What communicators need to know about identity language
Dictionary.com’s senior director of editorial explains how language is changing — and why it matters so much for corporate leaders and communicators to stay up to date.
You can learn a lot about someone from what they say — but perhaps even more from what they refuse to say.
Language taboos have shifted over the past few years. According to John Kelly, senior director of editorial for Dictionary.com, the most offensive words in our culture today are ethnic slurs.
And that’s something new — go back a few hundred years and the most out-of-bounds language was all about profanity and religious language, such as “taking the Lord’s name in vain.”
“And that indicates where the prevailing values in a society are,” explains Kelly. “Over time, the locus of taboo…has shifted.” Even a handful of years ago, language around sexual acts was more out of bounds than slurs around identity.
“This doesn’t mean that everybody agrees,” admits Kelly. “This doesn’t mean that there isn’t conflict about it.” But that conflict is to be expected in times of big change, and he argues that our culture is in the midst of a big transformation.
The language of identity
“One of the most dynamic, exciting — and at times challenging and confusing areas of language change has been on the words we use to describe other people’s identities,” says Kelly.
He points specifically to changing words around ethnic groups, gender identities and sexual orientation, as well as homelessness and substance abuse.
“This is something that people in the corporate community need to learn,” he says.
Some of the new language that is seeing increased use:
- BIPOC – Black, Indigenous, and People of Color:used as a unifying identity label for people of color that also emphasizes the unique racial experiences of Black people and Indigenous people.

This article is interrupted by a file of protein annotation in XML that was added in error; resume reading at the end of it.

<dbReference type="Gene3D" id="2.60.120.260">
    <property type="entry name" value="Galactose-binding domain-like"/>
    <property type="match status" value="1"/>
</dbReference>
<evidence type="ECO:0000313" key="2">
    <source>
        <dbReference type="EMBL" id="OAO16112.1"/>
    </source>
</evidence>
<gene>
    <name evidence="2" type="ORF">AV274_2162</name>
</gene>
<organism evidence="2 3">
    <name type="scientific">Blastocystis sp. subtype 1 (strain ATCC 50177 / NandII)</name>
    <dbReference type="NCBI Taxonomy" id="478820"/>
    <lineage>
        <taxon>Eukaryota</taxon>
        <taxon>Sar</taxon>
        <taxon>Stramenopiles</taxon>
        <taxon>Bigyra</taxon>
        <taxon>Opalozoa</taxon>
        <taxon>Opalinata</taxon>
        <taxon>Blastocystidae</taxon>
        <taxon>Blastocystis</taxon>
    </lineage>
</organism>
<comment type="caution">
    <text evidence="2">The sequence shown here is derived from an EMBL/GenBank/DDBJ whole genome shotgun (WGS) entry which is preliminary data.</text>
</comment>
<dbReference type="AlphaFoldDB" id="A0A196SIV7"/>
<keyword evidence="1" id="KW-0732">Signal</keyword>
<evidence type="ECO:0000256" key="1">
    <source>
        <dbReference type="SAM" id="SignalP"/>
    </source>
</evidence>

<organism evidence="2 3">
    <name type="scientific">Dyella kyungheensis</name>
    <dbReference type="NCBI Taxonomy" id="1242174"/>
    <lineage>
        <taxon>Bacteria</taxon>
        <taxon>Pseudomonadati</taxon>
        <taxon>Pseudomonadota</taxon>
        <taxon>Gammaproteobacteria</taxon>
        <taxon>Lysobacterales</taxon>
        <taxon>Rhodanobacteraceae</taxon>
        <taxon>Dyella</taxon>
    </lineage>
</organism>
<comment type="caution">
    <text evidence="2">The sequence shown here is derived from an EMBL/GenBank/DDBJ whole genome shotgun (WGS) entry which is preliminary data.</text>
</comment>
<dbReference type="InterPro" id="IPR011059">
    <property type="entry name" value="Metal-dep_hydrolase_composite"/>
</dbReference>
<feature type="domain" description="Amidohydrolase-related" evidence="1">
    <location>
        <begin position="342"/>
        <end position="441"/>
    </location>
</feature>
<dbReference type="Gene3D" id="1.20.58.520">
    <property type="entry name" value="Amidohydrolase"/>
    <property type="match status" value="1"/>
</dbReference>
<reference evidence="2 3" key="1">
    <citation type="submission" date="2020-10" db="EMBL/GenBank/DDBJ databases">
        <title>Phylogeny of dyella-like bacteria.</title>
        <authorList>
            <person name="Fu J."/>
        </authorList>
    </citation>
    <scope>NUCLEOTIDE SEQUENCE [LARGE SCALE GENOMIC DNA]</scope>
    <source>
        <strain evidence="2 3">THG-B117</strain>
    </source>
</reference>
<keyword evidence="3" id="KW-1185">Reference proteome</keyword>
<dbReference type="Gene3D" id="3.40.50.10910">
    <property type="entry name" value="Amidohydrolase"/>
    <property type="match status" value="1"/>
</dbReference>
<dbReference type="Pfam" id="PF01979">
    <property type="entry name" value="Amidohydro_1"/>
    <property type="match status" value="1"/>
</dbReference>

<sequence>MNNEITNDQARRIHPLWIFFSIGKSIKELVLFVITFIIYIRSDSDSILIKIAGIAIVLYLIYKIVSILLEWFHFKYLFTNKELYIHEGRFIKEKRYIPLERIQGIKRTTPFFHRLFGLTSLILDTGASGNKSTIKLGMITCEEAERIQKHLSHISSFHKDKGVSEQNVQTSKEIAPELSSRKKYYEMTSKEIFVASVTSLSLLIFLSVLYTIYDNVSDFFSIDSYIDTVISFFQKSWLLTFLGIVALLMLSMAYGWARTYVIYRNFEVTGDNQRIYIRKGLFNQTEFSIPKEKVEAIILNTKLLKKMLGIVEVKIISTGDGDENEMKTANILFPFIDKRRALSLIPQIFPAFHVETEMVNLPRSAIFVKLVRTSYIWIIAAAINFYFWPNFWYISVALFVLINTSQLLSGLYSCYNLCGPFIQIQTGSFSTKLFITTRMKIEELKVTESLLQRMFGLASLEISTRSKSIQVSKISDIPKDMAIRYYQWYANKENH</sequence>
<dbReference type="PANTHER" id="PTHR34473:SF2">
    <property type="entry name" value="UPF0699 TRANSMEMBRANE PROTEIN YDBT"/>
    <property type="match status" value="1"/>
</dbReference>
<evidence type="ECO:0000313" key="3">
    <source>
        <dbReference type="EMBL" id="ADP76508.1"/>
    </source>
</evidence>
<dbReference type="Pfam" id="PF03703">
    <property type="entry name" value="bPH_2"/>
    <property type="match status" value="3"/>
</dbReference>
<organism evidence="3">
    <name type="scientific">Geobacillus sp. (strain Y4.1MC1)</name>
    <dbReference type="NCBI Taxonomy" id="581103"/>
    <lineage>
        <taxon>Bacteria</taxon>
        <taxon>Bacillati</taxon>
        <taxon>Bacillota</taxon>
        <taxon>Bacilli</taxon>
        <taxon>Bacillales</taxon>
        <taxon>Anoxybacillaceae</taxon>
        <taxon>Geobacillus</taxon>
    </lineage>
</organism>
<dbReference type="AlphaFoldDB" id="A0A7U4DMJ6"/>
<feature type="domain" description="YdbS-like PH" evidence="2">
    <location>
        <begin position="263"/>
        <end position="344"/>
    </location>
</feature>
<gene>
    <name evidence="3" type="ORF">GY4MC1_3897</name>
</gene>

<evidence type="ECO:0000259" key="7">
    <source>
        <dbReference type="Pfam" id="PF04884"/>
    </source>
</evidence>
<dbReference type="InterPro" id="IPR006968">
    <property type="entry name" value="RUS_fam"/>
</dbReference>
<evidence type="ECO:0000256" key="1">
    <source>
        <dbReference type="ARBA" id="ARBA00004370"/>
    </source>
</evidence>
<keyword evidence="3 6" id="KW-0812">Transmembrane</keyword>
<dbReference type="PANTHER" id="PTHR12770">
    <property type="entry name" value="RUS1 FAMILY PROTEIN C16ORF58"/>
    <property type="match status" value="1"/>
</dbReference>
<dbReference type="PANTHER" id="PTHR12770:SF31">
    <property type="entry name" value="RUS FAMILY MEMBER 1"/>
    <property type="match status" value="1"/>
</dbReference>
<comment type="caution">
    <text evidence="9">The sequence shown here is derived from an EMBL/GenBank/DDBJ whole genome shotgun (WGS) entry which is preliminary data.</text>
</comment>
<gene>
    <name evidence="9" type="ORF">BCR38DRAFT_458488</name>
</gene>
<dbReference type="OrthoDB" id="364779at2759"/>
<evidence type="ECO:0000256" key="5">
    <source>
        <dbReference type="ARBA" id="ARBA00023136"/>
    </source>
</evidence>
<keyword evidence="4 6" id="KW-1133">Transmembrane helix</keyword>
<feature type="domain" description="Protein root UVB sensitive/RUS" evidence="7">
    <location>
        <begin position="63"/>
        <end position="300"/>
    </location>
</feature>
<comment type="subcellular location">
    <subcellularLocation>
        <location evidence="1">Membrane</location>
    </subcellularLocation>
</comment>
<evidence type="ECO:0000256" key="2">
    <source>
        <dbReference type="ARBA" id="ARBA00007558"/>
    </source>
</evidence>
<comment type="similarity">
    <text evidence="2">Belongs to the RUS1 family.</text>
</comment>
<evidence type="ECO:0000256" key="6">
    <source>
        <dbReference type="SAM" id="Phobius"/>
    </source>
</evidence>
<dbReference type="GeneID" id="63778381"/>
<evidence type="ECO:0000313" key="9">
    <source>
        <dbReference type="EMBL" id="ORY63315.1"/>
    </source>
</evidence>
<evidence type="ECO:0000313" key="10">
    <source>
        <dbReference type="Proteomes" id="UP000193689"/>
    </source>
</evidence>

- enby – a person whose gender identity is nonbinary, not fitting into the male/female division.
- Latinx – of or relating to people of Latin American origin or descent, especially those living in the United States (used in place of the masculine form Latino,the feminine form Latina or the gender-binary form Latin@).
- 2E, an abbreviation of “twice exceptional” – relating to or noting a person, especially a child or student, who is considered gifted and also has a diagnosed disability, such as a learner with both a high IQ and dyslexia.
(Definitions from Dictionary.com)
And it goes deeper than just learning new terms, Kelly argues. Language changes like capitalizing “Black” when talking about race, not referring to people as “homosexual” but instead using the preferred term “gay” are examples where intentional language is inclusive action.
Many terms have fallen out of favor because of the implicit moral judgments they make about the people they attempt to describe. “The corporate community needs to learn changes like ‘die by suicide’ versus ‘commit suicide,’” says Kelly. Other examples:
- “Alcoholic” or someone with “alcohol use disorder”
- A “homeless person” or “someone who is unhoused”
- “Prostitute” or “sex worker”
- “Slave” or “enslaved person”
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